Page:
I finally finished the photo shoots and began the digital combination, and that’s when I realized I hadn’t done as well as I had thought lining her back up in the second shoot. Upon a little closer inspection the hand on the model that is resting on the mirror was misaligned which created what looks like a sixth finger. I just kinda went with it, though. Sometimes a photog does what they need to do. The most interesting thing to me is the fact that the model happened to have a niece born with an extra digit about the same week as the shoot, and I didn’t even know! She told me later, and thought I had somehow found out and done it on purpose as part of the statement, but no, it was just a beautiful coincidence that will live in my mind in infamy.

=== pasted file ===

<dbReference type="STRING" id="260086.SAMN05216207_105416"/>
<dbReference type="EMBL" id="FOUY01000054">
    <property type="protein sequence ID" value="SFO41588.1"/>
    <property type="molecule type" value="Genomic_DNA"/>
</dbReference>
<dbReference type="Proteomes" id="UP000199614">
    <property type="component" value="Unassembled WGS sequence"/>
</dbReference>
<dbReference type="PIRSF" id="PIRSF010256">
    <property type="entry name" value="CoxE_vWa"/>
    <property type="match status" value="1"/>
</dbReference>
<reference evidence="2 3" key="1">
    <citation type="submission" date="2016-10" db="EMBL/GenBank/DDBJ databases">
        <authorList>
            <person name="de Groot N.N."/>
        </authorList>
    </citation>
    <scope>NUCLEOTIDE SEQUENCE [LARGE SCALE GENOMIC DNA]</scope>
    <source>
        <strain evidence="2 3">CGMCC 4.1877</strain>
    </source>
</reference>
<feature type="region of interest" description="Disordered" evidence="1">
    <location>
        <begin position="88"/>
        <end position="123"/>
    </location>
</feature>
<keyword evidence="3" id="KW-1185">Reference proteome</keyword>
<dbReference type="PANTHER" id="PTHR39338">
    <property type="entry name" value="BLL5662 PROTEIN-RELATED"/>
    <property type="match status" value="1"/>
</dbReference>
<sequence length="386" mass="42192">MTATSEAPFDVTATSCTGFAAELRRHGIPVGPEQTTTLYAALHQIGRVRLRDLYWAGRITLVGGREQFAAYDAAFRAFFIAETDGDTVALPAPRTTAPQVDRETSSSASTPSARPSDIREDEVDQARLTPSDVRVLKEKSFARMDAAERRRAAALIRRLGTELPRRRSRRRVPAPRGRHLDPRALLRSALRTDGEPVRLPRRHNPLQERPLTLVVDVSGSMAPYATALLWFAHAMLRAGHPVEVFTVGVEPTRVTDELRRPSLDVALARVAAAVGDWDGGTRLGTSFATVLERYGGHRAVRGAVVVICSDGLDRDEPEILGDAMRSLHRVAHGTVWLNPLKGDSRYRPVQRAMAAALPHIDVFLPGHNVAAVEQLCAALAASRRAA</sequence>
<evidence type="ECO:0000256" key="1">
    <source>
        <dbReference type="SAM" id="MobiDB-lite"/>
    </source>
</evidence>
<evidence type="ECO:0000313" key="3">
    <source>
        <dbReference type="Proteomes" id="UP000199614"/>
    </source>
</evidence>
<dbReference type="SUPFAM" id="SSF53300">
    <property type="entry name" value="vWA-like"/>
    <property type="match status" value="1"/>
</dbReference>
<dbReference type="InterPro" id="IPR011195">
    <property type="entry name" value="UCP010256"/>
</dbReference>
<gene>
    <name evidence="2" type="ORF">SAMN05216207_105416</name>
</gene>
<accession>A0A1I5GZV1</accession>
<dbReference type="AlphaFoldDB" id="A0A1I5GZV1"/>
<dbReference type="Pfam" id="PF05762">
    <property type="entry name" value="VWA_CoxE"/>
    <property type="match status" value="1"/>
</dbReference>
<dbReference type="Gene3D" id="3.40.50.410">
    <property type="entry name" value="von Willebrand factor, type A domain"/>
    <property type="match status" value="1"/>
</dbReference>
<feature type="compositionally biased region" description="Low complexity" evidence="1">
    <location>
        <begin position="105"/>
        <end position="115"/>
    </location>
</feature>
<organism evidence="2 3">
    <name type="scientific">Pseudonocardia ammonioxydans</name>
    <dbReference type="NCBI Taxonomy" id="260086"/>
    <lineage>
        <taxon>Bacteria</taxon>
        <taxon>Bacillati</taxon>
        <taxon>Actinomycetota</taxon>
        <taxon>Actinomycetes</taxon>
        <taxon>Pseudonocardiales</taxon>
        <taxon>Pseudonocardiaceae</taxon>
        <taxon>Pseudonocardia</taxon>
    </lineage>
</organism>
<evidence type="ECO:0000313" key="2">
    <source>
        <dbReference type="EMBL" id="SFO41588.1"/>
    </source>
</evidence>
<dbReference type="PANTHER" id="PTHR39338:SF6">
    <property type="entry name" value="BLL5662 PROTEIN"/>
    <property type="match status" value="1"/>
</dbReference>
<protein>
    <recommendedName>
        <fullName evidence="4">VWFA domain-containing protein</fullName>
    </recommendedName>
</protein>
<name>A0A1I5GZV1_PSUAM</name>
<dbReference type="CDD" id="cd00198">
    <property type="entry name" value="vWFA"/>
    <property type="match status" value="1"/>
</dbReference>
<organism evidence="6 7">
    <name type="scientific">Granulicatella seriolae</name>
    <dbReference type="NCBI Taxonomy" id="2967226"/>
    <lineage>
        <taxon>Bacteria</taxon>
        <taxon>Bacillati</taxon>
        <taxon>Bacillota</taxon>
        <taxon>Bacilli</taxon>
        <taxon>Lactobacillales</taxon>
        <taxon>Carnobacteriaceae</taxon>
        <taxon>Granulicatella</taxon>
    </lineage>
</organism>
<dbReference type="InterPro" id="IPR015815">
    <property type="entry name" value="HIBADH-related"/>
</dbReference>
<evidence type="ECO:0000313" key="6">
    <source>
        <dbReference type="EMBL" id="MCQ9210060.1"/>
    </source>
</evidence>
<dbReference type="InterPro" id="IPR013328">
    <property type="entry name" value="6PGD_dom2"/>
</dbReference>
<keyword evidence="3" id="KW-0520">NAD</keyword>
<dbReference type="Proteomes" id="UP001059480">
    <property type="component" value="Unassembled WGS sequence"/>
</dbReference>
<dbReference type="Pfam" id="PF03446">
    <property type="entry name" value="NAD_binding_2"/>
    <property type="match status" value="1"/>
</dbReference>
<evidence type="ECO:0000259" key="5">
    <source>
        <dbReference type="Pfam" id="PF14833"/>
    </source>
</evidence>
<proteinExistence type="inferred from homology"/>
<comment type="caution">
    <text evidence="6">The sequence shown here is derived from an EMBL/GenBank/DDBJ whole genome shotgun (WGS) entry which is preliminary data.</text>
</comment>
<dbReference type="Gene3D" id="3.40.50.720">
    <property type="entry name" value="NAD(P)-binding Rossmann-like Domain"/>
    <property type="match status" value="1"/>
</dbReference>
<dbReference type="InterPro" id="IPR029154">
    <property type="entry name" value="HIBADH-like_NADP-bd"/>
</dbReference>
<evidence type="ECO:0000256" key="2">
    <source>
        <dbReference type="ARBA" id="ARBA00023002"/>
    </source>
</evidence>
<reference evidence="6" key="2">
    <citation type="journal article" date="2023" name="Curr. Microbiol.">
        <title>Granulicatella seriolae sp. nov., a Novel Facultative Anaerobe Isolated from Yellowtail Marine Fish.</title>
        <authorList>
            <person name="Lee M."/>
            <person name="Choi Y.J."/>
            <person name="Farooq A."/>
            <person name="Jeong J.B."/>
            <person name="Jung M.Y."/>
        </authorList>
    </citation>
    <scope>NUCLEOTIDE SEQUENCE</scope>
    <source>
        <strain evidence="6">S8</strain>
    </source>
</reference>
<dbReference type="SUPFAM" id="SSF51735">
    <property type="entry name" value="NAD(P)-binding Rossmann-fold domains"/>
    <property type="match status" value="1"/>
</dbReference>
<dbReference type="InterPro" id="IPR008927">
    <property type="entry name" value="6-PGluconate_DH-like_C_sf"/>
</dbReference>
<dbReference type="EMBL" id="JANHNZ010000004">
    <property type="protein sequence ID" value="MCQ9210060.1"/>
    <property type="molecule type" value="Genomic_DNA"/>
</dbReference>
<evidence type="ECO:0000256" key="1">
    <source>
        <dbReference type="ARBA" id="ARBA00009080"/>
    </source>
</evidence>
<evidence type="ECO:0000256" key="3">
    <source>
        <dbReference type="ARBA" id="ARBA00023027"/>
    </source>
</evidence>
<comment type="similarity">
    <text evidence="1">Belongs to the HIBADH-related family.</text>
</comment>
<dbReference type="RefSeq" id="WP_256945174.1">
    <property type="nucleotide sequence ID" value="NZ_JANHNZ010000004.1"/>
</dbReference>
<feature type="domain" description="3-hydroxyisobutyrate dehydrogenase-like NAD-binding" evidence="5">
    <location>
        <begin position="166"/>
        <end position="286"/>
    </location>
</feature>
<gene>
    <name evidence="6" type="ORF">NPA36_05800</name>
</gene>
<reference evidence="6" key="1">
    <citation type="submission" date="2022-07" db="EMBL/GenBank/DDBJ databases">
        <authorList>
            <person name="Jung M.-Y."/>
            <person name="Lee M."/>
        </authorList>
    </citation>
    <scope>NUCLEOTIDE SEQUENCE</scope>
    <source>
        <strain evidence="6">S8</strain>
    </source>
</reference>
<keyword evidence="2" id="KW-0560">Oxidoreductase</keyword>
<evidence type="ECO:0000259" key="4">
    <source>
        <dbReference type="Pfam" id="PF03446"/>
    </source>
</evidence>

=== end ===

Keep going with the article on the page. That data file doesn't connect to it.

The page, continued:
The photo really does speak for itself. I have heard many different variations on the general theme from many different people, and I love every single way it has touched each and every one. For me I guess the photo is a statement about how there are different sides to us all. We all have a good side and bad, a happy side and a sad. I even express those different moods and emotions in the way that I dress. I think a lot of those clothes might even have been mine at the time as I did often feel goth or punk one day and hippie the next. Even days when I didn’t show it on the outside, though, I would struggle with the extreme mix of what I wanted or needed on the inside. I struggled with how others saw me and how I saw myself. Lost in me is made up of all of these different struggles I felt on the inside and out. The thing I eventually managed to teach myself, though is that it’s all beautiful… it’s all good. As long as I’m free to be myself, whichever me I feel like being on any given day, I’m happy. Stifling who we truly are is the only wrong answer, well, unless you’re a serial killer or evil villain then maybe stifle it a little bit. Anyway…